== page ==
Guide to downgrading unstable Ubuntu packages in the proposed repository

Il proposed repository in Ubuntu it contains unstable packages, still in the testing phase that can cause more or less serious problems until the whole operating system malfunctions.

If you encounter problems after installing these packages, you will need to do them downgrade to a stable version, an operation not so intuitive since it requires adequate knowledge of the Ubuntu update process.

The so-called Upgrade process it is based on specific criteria in the selection of the packages to be installed among the various repositories which consist in assigning priorities to each of them. By appropriately modifying these priorities, it is therefore possible to update the packages not to the latest version available but to the most stable one, here's how:

1. The first step is to disable the proposed repository from Synaptic: start Synaptic go to Settings–> Repository and then in the tab "Updates"And remove the check to"Proposed updates"

repository-proposed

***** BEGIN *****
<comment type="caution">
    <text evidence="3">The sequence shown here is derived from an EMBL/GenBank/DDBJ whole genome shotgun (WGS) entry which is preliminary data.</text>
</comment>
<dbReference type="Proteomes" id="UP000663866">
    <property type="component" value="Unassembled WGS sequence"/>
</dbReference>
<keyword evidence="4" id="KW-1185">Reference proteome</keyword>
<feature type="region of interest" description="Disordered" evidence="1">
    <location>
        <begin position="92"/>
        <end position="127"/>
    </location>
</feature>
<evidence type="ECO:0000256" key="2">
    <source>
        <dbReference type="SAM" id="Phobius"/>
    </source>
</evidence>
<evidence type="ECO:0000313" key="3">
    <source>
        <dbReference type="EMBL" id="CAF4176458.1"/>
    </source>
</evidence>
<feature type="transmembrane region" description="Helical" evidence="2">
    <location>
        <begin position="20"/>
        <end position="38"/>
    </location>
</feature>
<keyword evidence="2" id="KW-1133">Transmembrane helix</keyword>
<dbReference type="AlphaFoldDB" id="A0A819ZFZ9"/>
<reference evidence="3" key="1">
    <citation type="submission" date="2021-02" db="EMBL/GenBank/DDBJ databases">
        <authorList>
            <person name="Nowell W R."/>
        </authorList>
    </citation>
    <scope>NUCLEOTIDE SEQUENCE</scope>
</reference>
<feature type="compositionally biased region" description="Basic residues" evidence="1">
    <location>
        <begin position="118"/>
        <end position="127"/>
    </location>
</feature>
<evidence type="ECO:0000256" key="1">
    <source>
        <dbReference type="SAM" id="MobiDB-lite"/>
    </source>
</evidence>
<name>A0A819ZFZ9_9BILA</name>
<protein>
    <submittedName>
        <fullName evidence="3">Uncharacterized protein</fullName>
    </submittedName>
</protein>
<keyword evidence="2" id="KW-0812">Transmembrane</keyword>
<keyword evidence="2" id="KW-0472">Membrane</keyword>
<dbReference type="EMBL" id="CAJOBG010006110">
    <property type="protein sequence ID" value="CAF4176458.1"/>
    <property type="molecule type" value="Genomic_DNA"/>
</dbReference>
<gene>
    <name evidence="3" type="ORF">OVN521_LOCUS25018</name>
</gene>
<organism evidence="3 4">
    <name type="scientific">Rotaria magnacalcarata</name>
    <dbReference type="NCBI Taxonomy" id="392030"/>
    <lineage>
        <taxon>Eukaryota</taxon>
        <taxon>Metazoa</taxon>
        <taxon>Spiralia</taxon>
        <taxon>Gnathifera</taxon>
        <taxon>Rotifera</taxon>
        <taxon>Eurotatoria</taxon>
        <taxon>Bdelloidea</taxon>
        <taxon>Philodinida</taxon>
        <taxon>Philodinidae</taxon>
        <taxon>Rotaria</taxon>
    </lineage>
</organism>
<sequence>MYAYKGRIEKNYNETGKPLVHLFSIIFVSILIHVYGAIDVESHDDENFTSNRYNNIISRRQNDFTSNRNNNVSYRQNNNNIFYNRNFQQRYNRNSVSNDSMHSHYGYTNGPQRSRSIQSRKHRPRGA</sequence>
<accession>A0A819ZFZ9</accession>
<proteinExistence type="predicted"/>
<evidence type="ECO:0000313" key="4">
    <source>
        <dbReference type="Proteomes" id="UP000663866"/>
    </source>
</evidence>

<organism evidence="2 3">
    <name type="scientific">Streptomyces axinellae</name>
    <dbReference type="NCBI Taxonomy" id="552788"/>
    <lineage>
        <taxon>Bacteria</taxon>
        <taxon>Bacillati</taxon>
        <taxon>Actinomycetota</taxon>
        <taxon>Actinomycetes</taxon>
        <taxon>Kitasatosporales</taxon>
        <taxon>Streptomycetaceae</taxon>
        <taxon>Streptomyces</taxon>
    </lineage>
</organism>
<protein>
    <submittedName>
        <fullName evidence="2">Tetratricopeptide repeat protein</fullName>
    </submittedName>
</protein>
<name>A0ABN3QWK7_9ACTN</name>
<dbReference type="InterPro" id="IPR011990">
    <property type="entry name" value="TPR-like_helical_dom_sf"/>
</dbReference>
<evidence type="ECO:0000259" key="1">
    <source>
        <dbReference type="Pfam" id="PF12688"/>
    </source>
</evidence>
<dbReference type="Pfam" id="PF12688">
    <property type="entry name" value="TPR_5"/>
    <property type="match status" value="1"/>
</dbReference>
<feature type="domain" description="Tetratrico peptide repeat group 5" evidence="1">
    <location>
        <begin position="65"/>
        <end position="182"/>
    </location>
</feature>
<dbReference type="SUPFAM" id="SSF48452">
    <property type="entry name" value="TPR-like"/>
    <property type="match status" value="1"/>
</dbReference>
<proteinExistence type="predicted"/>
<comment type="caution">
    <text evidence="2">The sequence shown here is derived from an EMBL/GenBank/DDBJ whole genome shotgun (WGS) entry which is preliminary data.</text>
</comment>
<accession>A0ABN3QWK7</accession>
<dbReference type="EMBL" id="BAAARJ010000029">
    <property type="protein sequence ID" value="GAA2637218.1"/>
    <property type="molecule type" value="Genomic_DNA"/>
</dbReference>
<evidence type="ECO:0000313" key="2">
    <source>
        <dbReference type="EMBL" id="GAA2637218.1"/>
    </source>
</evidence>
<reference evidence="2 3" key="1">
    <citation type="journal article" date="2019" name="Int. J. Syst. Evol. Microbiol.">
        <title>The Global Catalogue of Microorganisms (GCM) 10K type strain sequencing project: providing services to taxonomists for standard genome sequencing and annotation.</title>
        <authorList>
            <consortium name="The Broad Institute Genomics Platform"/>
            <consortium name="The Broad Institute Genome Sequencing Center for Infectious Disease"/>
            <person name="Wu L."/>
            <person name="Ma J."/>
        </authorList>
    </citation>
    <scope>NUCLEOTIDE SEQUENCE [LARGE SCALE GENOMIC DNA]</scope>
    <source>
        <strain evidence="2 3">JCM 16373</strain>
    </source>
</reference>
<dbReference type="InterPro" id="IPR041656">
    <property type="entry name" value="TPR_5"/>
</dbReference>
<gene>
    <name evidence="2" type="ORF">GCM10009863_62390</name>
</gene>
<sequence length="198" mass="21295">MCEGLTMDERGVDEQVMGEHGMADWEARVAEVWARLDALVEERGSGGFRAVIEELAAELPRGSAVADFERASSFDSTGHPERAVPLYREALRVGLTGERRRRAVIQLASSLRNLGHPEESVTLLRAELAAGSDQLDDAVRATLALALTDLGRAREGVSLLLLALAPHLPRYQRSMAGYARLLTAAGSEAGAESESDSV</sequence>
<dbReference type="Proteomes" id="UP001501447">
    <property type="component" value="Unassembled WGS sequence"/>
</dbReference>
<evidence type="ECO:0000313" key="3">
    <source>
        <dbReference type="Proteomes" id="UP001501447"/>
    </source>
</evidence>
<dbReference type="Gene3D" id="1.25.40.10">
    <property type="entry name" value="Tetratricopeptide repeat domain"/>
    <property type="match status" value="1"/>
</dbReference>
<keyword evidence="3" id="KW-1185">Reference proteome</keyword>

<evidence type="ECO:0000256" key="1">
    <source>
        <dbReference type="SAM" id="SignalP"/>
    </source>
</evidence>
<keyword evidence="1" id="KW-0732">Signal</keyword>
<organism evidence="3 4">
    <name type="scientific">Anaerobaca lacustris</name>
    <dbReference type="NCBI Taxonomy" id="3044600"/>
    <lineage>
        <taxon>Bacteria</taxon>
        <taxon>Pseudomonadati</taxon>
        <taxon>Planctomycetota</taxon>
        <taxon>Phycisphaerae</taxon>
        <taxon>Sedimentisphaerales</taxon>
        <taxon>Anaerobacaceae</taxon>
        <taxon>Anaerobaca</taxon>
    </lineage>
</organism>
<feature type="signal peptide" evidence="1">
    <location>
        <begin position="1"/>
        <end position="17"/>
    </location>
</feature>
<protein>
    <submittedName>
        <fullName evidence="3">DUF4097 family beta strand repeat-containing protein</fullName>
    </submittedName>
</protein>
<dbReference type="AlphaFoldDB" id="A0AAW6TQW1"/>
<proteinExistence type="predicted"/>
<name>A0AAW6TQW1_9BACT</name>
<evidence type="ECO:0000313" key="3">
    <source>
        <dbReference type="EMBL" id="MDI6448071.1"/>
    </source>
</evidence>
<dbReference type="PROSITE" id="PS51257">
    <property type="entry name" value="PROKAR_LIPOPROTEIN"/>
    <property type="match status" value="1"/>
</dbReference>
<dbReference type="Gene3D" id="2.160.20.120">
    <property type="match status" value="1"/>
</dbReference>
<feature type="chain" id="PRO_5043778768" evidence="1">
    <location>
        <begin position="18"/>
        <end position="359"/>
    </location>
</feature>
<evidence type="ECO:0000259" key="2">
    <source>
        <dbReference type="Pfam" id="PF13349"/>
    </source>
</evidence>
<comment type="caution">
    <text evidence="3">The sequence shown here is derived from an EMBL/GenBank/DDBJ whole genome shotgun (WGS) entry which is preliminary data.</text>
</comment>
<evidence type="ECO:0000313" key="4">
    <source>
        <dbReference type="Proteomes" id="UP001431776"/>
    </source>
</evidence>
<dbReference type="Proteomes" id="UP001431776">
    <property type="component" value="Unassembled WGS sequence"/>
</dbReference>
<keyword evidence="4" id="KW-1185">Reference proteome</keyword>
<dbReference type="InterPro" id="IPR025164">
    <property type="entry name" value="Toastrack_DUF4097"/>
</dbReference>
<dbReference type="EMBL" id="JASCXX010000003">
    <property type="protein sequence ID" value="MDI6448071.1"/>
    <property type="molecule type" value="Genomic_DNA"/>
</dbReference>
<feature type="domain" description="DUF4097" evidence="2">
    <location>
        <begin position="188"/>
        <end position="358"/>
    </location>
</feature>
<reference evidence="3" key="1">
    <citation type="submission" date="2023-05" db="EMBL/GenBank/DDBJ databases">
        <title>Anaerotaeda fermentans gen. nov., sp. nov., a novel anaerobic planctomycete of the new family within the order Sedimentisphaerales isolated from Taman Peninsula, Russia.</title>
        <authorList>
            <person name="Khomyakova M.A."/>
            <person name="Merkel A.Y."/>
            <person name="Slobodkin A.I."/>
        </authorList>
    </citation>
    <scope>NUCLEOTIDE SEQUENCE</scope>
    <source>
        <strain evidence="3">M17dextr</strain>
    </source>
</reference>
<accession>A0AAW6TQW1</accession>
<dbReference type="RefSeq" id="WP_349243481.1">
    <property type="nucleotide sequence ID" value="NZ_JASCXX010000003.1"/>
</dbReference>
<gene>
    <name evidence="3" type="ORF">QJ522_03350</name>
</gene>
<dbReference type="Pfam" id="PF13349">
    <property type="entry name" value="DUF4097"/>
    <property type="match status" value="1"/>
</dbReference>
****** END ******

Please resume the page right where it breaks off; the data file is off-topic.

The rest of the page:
2. We then proceed by assigning a very high priority to the packages contained in the repositories: security, updates e backports and assign a negative priority (which prevents the packages from being installed) for the proposed repository.

To do this, create a file called "99-downgrade-proposed"In the folder"/etc/apt/preferences.d/"

$ sudo gedit /etc/apt/preferences.d/99-downgrade-proposed

in the empty file that will open paste the following code:

Package: * Pin: release a = saucy Pin-Priority: 1001 Package: * Pin: release a = saucy-updates Pin-Priority: 1001 Package: * Pin: release a = saucy-security Pin-Priority: 1001 Package: * Pin : release a = saucy-backports Pin-Priority: 1001 Package: * Pin: release a = saucy-proposed Pin-Priority: -1

If you use a version other than Ubuntu Saucy, simply change the word saucy with the name of your version.

3. Now perform a system upgrade and the packages will be automatically updated based on the new priorities set (make sure that the dist-upgrade does not remove important packages for system operation)

$ sudo apt-get update $ sudo apt-get dist-upgrade

4. Finally delete the file created in the 2 point in order to restore the default priorities:

$ sudo rm /etc/apt/preferences.d/99-downgrade-proposed

After downgrading the unstable ubuntu packages due to the proposed repository you will regain complete Ubuntu stability.

Source | Webupd8

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